The 2010 Jazz in the Garden concerts are presented on five consecutive Thursdays, rain or shine, from 12:15 p.m. to 1:45 p.m., July 1 to July 29. The Newark Museum is at 49 Washington St. in Newark. Call 973-596-6550 or visit NewarkMuseum.org.
Throughout his 40-year career, jazz legend Louis Hayes' percussion prowess has lit a fire under some of the most distinguished ensembles in the genre including extended stays with Horace Silver, Oscar Peterson, Cannonball Adderley and McCoy Tyner.
Hayes has been a catalyst for energetic, unrelenting swing in his self-led bands and is an authentic architect of post-bop swing. The sound of his quintet is structured from the bottom up, with Hayes' crackling drums and cymbal dominating the ensemble and exhorting the soloists at every turn.
The high profile jazz series is a perennial favorite of Newarkers and those who work in downtown Newark. Seniors, students, members and Newark residents are treated to the lunchtime performance in the beautiful Dreyfuss Garden setting at no charge while other attendees are charged $3. Lunch is available for purchase at the Museum Caf, but brown-baggers are welcome.
Jazz in the Garden continues on July 8, with Carrie Jackson and Brandon McCune.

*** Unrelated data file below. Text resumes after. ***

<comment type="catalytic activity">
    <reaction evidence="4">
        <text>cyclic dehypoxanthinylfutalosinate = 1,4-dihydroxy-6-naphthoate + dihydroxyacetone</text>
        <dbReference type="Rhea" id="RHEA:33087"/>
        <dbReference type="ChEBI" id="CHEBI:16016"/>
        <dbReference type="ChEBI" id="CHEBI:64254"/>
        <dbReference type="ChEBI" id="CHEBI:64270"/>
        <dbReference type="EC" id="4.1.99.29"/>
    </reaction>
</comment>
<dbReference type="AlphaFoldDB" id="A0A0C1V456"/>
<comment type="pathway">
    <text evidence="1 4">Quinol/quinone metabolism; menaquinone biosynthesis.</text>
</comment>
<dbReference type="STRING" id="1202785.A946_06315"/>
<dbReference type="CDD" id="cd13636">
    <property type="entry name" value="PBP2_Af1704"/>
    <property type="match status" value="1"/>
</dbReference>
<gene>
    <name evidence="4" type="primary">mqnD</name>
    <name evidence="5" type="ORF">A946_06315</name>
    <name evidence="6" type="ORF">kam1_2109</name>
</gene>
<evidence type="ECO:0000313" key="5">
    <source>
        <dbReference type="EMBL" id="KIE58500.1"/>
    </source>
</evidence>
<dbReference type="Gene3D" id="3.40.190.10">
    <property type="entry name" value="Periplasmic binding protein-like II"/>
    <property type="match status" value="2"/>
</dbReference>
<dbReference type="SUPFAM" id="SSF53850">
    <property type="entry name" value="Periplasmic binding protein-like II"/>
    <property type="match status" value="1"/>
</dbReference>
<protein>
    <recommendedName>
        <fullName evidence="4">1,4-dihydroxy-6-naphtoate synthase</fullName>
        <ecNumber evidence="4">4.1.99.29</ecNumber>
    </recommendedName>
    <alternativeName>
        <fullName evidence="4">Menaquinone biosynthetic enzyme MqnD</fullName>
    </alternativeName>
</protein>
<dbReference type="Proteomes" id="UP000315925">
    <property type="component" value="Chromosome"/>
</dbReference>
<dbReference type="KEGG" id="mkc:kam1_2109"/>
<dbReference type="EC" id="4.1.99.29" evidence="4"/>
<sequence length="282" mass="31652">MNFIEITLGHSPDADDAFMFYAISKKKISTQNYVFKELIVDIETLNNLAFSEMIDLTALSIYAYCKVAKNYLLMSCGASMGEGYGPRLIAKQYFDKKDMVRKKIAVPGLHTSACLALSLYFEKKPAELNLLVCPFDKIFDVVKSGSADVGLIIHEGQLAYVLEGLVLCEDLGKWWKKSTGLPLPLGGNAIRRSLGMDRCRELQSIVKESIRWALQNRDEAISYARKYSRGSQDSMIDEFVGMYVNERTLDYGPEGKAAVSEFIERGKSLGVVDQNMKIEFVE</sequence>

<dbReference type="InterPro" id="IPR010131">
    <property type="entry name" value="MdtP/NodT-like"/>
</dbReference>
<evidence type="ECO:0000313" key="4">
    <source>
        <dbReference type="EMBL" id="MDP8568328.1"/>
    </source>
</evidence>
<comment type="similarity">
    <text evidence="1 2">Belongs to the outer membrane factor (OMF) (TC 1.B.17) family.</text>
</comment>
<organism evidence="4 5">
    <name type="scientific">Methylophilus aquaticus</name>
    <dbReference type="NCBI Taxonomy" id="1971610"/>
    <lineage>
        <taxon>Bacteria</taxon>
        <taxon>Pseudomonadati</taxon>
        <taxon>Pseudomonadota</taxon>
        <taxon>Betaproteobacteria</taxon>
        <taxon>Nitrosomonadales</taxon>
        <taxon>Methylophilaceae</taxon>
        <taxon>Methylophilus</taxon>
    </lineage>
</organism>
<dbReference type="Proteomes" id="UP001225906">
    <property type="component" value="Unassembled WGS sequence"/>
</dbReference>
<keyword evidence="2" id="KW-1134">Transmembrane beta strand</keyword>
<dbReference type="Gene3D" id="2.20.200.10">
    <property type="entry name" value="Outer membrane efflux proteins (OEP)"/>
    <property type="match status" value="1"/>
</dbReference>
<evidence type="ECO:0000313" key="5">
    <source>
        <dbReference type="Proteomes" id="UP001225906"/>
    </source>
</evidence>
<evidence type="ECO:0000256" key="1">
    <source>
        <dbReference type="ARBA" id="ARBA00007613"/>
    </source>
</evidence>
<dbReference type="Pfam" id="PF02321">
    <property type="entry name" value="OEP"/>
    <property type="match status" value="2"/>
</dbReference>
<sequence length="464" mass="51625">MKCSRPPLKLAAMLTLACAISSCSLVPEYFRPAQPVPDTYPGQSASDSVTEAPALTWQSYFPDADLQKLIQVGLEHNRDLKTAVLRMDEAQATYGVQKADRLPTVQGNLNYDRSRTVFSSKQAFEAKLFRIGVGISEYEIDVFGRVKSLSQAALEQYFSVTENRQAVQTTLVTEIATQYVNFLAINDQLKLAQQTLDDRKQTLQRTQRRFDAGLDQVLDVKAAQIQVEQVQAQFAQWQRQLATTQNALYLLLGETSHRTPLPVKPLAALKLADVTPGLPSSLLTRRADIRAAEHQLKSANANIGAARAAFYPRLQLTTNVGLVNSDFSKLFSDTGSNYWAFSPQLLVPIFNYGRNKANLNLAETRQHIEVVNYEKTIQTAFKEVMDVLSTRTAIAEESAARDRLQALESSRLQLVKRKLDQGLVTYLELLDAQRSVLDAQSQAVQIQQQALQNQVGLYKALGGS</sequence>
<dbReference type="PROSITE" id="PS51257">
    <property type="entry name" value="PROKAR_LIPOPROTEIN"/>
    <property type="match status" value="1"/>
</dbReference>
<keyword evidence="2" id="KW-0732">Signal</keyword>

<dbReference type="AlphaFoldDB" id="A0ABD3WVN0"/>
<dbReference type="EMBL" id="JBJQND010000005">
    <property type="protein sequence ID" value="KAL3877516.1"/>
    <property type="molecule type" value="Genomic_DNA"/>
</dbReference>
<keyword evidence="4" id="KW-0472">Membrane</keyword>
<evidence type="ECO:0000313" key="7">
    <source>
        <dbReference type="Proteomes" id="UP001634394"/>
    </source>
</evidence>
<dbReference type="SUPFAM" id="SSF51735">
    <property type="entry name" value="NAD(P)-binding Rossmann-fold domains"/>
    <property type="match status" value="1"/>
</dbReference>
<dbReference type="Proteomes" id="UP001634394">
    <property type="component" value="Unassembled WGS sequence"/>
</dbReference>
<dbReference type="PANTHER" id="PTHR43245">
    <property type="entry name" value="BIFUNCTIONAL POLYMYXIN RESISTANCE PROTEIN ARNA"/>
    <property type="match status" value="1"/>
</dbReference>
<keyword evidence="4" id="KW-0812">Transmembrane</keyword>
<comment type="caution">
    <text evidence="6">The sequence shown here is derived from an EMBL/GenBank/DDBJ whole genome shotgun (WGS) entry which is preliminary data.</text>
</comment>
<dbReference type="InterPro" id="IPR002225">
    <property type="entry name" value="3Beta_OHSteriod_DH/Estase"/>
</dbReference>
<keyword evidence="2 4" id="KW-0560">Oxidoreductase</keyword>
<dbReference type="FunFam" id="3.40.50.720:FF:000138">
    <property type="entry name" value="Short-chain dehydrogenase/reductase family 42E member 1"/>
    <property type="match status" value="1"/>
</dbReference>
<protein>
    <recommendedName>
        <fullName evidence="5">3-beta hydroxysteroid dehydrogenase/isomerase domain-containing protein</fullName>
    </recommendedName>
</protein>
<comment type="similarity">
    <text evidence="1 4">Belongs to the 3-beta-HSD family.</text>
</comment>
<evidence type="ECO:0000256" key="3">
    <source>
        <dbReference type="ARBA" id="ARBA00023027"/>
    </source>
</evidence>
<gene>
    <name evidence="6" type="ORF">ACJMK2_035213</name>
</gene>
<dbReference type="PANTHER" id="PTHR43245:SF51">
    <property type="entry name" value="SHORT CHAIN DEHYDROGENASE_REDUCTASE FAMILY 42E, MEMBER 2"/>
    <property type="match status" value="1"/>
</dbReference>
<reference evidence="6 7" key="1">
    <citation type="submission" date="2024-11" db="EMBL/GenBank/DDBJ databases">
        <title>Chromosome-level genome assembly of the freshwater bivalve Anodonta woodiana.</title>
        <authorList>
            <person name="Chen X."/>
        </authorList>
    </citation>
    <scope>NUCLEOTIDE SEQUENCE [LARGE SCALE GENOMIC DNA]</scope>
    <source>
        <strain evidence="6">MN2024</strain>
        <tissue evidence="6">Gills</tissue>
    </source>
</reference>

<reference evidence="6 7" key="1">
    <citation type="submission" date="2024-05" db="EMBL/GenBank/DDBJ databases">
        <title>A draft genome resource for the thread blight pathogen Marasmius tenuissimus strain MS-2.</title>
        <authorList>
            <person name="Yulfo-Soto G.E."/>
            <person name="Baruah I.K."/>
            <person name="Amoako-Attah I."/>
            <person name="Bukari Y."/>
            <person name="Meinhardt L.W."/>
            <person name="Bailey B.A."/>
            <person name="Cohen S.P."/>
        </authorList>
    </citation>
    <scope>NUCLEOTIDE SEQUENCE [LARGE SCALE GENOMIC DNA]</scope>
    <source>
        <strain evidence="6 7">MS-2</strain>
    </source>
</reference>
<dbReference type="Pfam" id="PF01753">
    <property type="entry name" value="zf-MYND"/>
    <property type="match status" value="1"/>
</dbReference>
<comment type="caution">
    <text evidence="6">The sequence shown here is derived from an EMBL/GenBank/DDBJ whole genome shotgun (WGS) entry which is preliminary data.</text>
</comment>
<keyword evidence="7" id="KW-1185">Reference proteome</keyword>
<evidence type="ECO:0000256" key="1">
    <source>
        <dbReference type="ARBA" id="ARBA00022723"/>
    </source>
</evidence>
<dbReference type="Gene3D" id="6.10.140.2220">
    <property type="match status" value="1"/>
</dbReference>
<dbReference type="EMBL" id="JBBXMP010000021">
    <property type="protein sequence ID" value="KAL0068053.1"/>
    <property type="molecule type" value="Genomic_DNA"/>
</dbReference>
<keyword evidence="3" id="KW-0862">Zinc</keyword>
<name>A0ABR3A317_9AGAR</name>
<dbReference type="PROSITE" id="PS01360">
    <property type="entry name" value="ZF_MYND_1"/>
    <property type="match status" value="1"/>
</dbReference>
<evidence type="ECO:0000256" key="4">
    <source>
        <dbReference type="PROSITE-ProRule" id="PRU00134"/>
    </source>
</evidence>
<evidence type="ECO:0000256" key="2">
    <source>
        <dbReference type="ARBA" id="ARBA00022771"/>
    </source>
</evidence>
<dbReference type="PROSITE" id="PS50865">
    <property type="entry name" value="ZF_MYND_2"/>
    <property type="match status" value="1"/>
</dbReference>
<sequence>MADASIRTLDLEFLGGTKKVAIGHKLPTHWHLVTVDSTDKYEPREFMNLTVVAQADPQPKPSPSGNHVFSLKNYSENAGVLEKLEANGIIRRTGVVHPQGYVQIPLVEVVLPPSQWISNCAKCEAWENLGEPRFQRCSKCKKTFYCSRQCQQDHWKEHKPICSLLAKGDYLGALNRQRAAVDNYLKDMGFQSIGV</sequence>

Newark takes center stage on July 8 with a jazz doubleheader featuring native Newark vocalist Carrie Jackson and pianist Brandon McCune. Born in Chicago, McCune makes his home in Newark. For the past 18 years, Brandon has accomplished much as a pianist, organist, drummer, trumpeter, bassist, and choir director with a special concentration in the jazz, classical, and gospel genres.
He serves as musical director for all music and dance ministry programs at Union Baptist Church in Montclair.
Currently working on his debut CD, McCune has been a much in demand sideman for artists such as Abbey Lincoln, Miki Howard, Terence Blanchard, Neena Freelon, Betty Carter, Wynton Marsalis, Ted Dunbar, Larry Ridley, Russell Malone, Lenora Zenzalai Helm, Mark Gross, Antonio Hart, and Orbert Davis. Between 1998-99 he was named a U.S. Jazz Ambassador to Africa, following a national selection process, and traveled extensively abroad.